Nearly two months after filing a lawsuit over who controls the 12,000-member Celebration Church in Jacksonville, Florida, founding pastor Stovall Weems announced Monday that he has resigned from every role he had with the church but will continue to pursue legal action against the church’s board of trustees and officers.
In a letter shared on Instagram with his nearly 14,000 followers, Weems, who founded the church in 1998, said he was resigning from his roles as senior pastor, president and CEO, chair and member of the board of trustees, as well as a registered agent of Celebration Church Jacksonville.
“I have spent much time in prayer and received counsel from other pastors here in the city, the region, and around the world,” Weems wrote. “The Trustees’ actions leave me and my family with no choice but to legally separate from CCJ and continue our ministry elsewhere, placing ourselves under the proper accountability and oversight of a council of apostolic pastors and elders in our city, nation, and world that understand and model biblical governance.”
In the Feb. 23 lawsuit filed by Stovall and Kerri Weems, the former pastor claims he was illegally ousted from his role as senior pastor by the church’s board of trustees earlier this year when he tried to address financial abuse involving one of the trustees.
The church, in turn, filed a motion to dismiss the Weems’ lawsuit on March 10. The church claims the lawsuit is “the latest chapter in a campaign of deception, manipulation, distraction, and abuse of power by Stovall and Kerri Weems against Celebration.”
“Having founded Celebration, the Weemses over time came to act like they owned the church and could do with it what they wanted without the management and oversight required by Florida law and the church’s governing documents,” the church’s filing said. “When the current board of trustees discovered that the Weemses had engaged in a series of questionable financial transactions without board knowledge or authorization, they requested an investigation.”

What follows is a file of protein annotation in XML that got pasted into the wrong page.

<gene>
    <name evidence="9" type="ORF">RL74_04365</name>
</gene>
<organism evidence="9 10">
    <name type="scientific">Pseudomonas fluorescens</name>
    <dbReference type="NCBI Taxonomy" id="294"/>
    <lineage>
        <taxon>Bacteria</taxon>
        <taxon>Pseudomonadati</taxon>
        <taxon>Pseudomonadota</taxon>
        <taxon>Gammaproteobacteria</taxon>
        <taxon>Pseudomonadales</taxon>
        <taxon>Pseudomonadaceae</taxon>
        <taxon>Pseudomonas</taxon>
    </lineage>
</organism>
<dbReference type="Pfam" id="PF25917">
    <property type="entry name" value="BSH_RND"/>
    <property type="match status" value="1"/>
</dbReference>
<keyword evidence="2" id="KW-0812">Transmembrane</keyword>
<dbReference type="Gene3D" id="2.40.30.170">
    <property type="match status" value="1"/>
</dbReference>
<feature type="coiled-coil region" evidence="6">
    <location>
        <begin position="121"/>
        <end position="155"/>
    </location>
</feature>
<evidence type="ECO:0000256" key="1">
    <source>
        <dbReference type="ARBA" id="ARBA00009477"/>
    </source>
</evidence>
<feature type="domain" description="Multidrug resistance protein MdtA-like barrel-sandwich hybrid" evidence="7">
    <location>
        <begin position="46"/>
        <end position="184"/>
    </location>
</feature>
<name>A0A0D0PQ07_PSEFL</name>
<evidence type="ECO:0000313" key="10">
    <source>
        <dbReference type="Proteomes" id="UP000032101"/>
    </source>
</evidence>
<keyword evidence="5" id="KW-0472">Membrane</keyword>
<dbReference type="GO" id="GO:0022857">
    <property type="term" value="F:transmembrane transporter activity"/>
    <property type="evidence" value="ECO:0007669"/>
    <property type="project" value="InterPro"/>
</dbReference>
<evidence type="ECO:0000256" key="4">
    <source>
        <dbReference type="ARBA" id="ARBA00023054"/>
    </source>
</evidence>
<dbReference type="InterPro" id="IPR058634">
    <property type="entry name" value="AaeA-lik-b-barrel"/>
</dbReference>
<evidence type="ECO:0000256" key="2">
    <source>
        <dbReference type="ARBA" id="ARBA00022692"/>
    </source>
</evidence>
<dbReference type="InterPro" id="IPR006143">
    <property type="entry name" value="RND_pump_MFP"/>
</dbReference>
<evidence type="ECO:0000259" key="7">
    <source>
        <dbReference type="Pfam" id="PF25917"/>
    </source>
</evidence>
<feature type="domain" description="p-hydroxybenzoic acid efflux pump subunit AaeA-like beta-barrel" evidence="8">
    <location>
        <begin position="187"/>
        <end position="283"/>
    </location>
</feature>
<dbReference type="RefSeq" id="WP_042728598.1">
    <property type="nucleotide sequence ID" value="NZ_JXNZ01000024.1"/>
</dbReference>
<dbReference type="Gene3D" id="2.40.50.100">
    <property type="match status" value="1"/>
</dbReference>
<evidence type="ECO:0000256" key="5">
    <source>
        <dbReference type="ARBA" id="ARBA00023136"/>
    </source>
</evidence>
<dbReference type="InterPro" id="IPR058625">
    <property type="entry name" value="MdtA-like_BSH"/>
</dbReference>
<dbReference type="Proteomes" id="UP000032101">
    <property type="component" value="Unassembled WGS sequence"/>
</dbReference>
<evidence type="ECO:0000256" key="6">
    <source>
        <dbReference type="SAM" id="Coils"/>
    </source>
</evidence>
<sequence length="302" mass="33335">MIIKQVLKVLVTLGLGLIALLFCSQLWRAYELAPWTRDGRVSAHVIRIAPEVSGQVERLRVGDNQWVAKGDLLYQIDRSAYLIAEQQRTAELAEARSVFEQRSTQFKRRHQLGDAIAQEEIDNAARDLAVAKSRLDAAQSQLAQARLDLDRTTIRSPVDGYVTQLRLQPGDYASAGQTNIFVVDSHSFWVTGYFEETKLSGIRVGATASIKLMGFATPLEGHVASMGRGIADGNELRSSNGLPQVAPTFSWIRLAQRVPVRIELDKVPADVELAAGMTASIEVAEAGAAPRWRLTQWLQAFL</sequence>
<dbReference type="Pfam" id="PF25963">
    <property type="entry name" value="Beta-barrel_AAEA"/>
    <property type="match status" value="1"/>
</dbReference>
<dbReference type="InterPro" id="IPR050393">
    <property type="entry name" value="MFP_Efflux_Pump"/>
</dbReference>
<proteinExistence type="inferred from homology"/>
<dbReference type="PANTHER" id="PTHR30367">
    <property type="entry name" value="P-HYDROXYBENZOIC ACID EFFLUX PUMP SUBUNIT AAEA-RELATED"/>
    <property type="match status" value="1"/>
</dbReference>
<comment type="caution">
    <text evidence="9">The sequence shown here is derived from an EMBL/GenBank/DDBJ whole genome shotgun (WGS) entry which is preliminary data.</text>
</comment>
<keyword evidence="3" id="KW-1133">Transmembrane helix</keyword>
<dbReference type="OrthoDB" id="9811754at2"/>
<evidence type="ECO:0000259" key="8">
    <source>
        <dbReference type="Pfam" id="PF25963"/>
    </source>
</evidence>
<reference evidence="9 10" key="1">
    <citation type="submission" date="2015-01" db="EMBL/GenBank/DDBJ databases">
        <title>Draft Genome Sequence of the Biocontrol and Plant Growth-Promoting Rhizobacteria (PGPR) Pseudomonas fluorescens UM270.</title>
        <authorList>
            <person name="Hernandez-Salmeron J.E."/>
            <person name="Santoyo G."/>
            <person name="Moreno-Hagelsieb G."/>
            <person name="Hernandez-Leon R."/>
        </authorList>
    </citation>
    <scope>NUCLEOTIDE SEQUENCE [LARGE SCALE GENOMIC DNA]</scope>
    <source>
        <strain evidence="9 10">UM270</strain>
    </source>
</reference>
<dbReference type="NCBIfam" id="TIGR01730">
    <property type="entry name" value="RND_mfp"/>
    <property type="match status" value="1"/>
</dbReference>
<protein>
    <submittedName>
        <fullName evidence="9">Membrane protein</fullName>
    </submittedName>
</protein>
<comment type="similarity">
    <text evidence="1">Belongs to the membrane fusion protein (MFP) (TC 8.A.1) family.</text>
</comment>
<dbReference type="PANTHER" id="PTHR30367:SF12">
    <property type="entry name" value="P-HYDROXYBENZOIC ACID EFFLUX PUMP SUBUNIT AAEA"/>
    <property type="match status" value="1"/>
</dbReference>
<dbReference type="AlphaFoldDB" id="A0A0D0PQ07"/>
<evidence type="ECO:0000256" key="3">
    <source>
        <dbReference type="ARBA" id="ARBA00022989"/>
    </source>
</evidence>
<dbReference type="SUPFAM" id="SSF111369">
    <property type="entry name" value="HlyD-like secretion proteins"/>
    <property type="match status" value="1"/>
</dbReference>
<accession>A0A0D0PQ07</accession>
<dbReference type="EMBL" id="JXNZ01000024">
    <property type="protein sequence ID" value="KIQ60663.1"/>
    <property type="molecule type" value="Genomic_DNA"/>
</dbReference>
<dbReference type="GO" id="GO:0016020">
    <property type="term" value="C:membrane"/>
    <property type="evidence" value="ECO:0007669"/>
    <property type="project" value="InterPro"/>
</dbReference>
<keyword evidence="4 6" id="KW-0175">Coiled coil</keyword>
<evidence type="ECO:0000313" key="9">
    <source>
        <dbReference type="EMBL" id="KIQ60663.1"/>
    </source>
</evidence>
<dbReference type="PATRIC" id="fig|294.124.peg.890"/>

The church’s filing contends that trustees analyzed the church’s financial position in December 2021 and discovered that the Weemses made “several large financial transactions earlier in 2021 without notice to or authorization from the board.”
These transactions included “multiple large transfers to new for-profit entities that the Weemses intended to manage going forward.” The motion claims that the church had purchased a parsonage for $1.2 million that a company owned by Stovall Weems had purchased four months earlier for $855,000.
Additionally, the board took issue with “the advancement of nine months’ salary to Kerri Weems and seven months’ salary to Stovall Weems" in violation of Florida statute and church policies “despite neither Stovall nor Kerri Weems performing the duties of the offices that purportedly justified those salaries.”
The couple was also accused of using $1 million worth of Paycheck Protection Program loan funds improperly to purchase a speculative digital currency known as TurnCoin.
In a statement to News4JAX, Sara Brady, a spokesperson for the Weemses, denied any wrongdoing.
“No PPP funds were utilized in the Turn[C]oin investment. The Church’s 2020 audited financials certifies that the Church utilized the PPP funds in accordance with their legally allowed purposes. Administration of the Church’s PPP funds was controlled by the Church’s CFOs. The 2021 PPP funds were completely used up by the Church’s payroll,” Brady said.
“Neither the PPP funds nor the Turn[C]oin investment also had anything to do with Pastor Stovall’s salary advance. Pastor Stovall invested approximately $100,000 in Turn[C]oin, an SEC approved investment, for the purpose of creating a retirement fund for long-time Celebration Church employees,” she added.
“Currently, that investment is worth more than $1.5 million. Pastors Stovall and Kerri never intended to receive any money from this investment. The restricted usage of these funds is documented with the Church’s Human Resources department.”
In their farewell message to the church now led by Pastor Tim Timberlake, the Weemses expressed love for the members of the church they founded and said they plan to continue working in Jacksonville.
“We look forward to seeing many of you since we will remain in Jacksonville where we will continue to pastor, preach and minister God’s Word. We are excited about all that is to come for THE CHURCH (Big C) in our city, region and around the world!” they said. “Keep watching this space because in the coming days we will begin announcing details about what ‘the new’ looks like for us. We can’t wait to see you and we look forward to continuing the work of the Kingdom alongside you!”